The Rotherhithe, Canada Water, Surrey Quays area, which were formerly docks, is close to the centre of town and has great transport links via the London Overground and the tube. Canada Water takes its name from the vast freshwater lake around which it is built. With a shopping centre at Surrey Quays and over 160 acres of parks and woodland, there’s plenty to explore.

Elephant and Castle area has been transformed in recent years, with plenty of modern developments sprouting up. Ministry of Sound is based there as is the Mercato Metropolitano food hall. A new shopping centre and 100 homes are due to be built here soon, too. 

Before regeneration, Bermondsey was a very industrial area, lots of its streets were lined with many old and empty warehouses. Today, they have been converted into apartments, with some offering the sought after ‘lofty apartment’ style of living with fantastic riverside views. It has plenty of shops, markets, pubs, coffeeshops and restaurants to explore too. There’s also the 52 seat Kino Cinema where you can watch Independent, arthouse and mainstream films. It’s also easy to get to the centre of London and to Canary Wharf via the Jubilee Line. 

Camberwell is a wonderful multicultural area and the home to a University of the Arts campus. It has several parks and pubs aplenty. Unsurprisingly, the area has something of an artsy vibe to it, all of which goes well with the Victorian housing. It’s good for families too as there are several well-rated schools there. On the subject of schools, Dulwich is probably most famous for the private school located there, Dulwich College. It’s one of the more affluent areas of Southwark, and, as you’d expect, the housing is lovely, though extremely expensive. If you have the budget and are looking for a sedate and pleasant place to live that feels like a village rather than a part of London, Dulwich could well be the area for you!

Things to do in Southwark

Southwark has a lot of attractions that you may already have heard of, or visited, due to their popularity with tourists. Take a spin on the London Eye, with its spectacular views across London. Fans of the arts can take a stroll around the Tate Modern and marvel the latest exhibitions. History buffs can check out the Imperial War Museum London. It has exhibits that tell the story of people’s experiences of war from World War One right up until the present day. Moored between London Bridge and Tower Bridge, you can also find the HMS Belfast, a warship which now serves as a museum.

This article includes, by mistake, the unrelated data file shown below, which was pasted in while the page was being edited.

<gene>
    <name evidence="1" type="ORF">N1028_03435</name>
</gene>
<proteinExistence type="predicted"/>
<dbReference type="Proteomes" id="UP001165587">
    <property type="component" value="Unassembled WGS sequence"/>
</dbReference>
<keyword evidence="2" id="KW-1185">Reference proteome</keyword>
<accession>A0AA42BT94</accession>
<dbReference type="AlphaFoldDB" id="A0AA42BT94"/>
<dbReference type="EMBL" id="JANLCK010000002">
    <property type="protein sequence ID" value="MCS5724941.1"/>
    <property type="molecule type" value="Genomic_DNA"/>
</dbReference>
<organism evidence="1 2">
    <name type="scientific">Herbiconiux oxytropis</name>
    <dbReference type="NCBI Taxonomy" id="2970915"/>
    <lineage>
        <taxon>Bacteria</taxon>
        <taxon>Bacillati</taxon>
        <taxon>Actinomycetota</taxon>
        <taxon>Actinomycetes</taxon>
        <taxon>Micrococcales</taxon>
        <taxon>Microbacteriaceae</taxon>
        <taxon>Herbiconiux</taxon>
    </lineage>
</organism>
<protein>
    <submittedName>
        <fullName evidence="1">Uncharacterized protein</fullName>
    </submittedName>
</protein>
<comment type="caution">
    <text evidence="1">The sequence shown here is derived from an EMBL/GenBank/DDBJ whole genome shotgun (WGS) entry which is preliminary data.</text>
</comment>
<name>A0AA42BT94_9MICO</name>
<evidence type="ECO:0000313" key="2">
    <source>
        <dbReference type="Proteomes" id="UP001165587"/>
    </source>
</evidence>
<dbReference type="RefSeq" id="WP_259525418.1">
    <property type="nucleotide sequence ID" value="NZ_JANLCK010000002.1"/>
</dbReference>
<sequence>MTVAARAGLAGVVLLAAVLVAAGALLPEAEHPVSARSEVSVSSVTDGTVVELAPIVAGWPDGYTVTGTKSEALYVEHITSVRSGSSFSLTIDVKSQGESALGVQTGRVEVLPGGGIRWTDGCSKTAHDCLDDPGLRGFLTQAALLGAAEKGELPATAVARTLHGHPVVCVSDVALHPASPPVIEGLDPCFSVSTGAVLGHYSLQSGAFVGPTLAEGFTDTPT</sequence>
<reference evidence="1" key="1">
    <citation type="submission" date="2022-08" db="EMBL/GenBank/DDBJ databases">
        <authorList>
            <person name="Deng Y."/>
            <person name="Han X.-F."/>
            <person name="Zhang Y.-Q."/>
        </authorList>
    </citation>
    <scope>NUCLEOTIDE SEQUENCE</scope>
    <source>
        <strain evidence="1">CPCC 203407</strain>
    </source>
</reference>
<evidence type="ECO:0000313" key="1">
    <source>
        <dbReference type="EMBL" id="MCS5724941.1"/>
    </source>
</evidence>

There’s a lot of interesting architecture in Southwark. The borough is home to one of the most striking skyscrapers in London, The Shard, which offers spectacular views of the capital, as well as bars and restaurants. London Bridge and Tower Bridge are in the borough, but you’ll want to see the latter, not the former. On the Southbank there’s Shakespeare’s Globe, an open-air theatre that puts on plays by Shakespeare, as well as other playwrights. It’s a replica of the original Globe Theatre from the time of Shakespeare. 

At Borough Market, you can sample all sorts of culinary delights. Whether you’re there to pick up ingredients for a special recipe or to dine on exquisite street food, you should find something you’ll like. 

There are also literally hundreds of bars, pubs and restaurants all across the borough. Towards the centre of town, they tend to be a bit more expensive, so it pays to explore further to the south, away from the tourist spots.

Southwark has a lot to offer if you like the outdoors. Burgess Park, Southwark Park and Stave Hill Ecological Park are in the centre. Head south and visit Peckham Rye Park and Common, Dulwich Park or Ruskin Park. There’s also Sydenham Hill Wood to explore.